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EPA Review: Chromium-6 in Drinking Water is Likely Carcinogenic

A glass of drinking water

Chromium-6 or hexavalent chromium is “likely to be carcinogenic” if consumed in drinking water, a draft review by the Environmental Protection Agency (EPA) has concluded.

According to Bloomberg Law, the EPA has released its draft of the Integrated Risk Information System toxicological review of hexavalent chromium or chromium-6. The chemical, which is used in several industrial processes, was made famous by Erin Brockovich, who discovered that Pacific Gas and Electric Company dumped wastewater laced with chromium into ponds that polluted groundwater around Hinkley, California, in the 1950s and 1960s.

The latest findings show that it has the potential to cause severe health issues such as cancers if consumed in drinking water.

A 2000 movie starring Julia Roberts chronicled the story of Erin Brockovich and the class action lawsuit, which settled in 1996 for $336 million. Chromium-6 has been labeled the “Erin Brockovich chemical or carcinogen” because of the landmark class action case and settlement. Roberts’ powerful portrayal of Brockovich earned her an Academy Award for Best Actress in 2001.

Dangers of Hexavalent Chromium

Chromium-6 is a chemical that is used in several industries including pigment manufacturing and metal finishing. It is emitted into the air by burning fossil fuels. In addition to natural sources, hexavalent chromium enters drinking water sources through discharges of dye and paint pigments, wood preservatives, chrome plating wastes, and leaching from hazardous waste sites. Unsurprisingly, communities located near chromium waste disposal sites or chromium manufacturing and processing plants are at higher risk of toxic exposure.

It can easily contaminate water and is “likely to be carcinogenic to the human gastrointestinal (GI) tract,” the EPA concluded in its review. Currently, the EPA’s standard is a maximum contaminant level of 100 parts per billion for chromium-6. But the upper limit of lifetime exposure for chromium-6 in drinking water is 0.5 milligrams per kilogram of body weight per day.

The EPA’s draft review, once finalized, “will be the scientific underpinnings of EPA’s assessment of risks associated with exposure to chromium-6,” Bloomberg Law reports. Hexavalent chromium is already known to be carcinogenic if inhaled. But its effects when swallowed by humans were previously not as clear.

How Californians Are Affected

In January, researchers at UC Berkeley and UCLA found that 371,000 Californians are drinking water that may contain high levels of hexavalent chromium or other toxic chemicals such as arsenic and nitrate. Researchers found disproportionate harm to communities of color and emphasized that the study results likely understated the number of people affected by unsafe drinking water. There are no federal rules that currently limit hexavalent chromium in drinking water.

Government scientists in California and other states have said even extraordinarily low levels of hexavalent chromium can cause cancer in people. A scientific analysis showed that exposure in water suggests chromium-6 may cause stomach cancer. Inhaling chromium particles may cause lung cancer. Ingestion via tap water is linked to stomach cancer, liver damage, reproductive issues, and harm to children’s brain development.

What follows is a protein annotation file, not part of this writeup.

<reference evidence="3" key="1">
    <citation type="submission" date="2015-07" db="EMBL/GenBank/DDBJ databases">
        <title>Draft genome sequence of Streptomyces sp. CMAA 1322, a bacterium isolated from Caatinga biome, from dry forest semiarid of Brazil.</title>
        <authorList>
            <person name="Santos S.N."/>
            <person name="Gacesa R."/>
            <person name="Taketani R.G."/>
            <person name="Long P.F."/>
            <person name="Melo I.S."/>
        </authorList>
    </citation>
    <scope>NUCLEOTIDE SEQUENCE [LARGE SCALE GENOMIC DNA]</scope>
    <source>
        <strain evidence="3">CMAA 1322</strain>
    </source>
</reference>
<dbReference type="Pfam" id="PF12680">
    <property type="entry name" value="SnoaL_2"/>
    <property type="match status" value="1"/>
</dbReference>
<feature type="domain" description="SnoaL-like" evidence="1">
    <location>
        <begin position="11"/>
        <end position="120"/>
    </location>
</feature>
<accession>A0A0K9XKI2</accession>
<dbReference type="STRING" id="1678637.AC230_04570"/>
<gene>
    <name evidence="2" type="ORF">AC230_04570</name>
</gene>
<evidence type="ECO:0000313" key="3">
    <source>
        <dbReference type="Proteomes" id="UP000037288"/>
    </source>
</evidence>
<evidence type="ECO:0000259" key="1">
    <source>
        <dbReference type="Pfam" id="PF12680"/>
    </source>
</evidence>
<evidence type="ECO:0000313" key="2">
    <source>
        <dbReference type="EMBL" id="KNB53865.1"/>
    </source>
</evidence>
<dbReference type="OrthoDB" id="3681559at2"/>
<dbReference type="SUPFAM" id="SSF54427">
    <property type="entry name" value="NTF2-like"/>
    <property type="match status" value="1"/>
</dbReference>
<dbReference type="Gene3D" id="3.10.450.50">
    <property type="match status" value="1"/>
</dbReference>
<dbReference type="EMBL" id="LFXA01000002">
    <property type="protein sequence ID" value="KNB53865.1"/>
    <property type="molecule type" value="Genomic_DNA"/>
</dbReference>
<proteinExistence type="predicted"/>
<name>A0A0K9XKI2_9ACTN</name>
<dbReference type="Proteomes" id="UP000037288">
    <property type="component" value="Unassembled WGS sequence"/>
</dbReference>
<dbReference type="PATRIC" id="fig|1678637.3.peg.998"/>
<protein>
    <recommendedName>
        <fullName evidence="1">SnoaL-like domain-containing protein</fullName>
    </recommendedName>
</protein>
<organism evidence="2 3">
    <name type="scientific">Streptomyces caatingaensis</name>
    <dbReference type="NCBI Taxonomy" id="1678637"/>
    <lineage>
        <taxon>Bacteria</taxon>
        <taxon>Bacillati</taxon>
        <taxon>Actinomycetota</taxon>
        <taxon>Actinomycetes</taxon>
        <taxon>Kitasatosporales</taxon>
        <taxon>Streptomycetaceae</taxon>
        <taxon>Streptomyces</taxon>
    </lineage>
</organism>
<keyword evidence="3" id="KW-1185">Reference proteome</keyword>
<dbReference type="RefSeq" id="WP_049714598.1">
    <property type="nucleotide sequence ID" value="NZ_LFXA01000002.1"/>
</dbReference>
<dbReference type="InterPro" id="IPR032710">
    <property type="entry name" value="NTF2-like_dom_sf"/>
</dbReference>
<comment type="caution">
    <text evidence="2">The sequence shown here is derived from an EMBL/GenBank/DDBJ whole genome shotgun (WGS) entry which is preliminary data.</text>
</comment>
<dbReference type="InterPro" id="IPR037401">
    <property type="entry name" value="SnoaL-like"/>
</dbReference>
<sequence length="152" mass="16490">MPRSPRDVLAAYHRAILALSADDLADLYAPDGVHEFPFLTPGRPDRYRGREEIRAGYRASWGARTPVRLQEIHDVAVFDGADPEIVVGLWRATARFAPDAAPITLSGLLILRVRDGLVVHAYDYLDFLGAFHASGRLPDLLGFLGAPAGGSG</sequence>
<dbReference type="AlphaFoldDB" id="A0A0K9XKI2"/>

In March 2022, the California Water Resources Control Board’s Drinking Water Program (or DWP) announced a maximum contaminant level of 10 parts per billion for hexavalent chromium in water, a long-awaited standard. At 10 parts per billion or ppb, which is 500 times the state’s public health goal, the limit falls short of what is needed to protect people from the threat of chromium-6, according to public health and safety advocates.

According to a report in CalMatters, state data shows that 129 community drinking water systems serving more than 4.1 million people have reported hexavalent chromium levels above the proposed standard. In addition, 51 systems serving institutions and businesses, including 11 schools, and three water wholesalers exceeded the proposed limit, CalMatters reports.

The highest level reported by the state is in Ventura County, where one drinking water well was reported with 173 parts per billion. Latino communities and those with larger populations of other people of color are more likely to have drinking water with average levels of hexavalent chromium above 5 ppb, according to the UCLA study.

What to Do If You Have Been Affected

Corporations and industries have a responsibility to dispose of chemical and toxic waste in a safe manner. However, it has been common for corporations and industries to dispose of such waste in an unsafe and stealthy manner putting communities and people’s health and even lives in grave danger. This is unacceptable.

If you have suffered adverse health effects or are coping with a loved one who is suffering from cancer or other health issues because of suspected toxic hexavalent chromium exposure or to other chemicals, it is crucial that you contact an experienced California toxic exposure lawyer who may be able to help you evaluate your legal options.

You may be able to file a personal injury lawsuit or join other affected community members in a class action lawsuit. Affected individuals and their families may be able to seek compensation for damages including medical expenses, lost income, hospitalization, permanent injuries, disabilities, loss of life’s enjoyment, loss of earning capacity, pain and suffering, and emotional distress.

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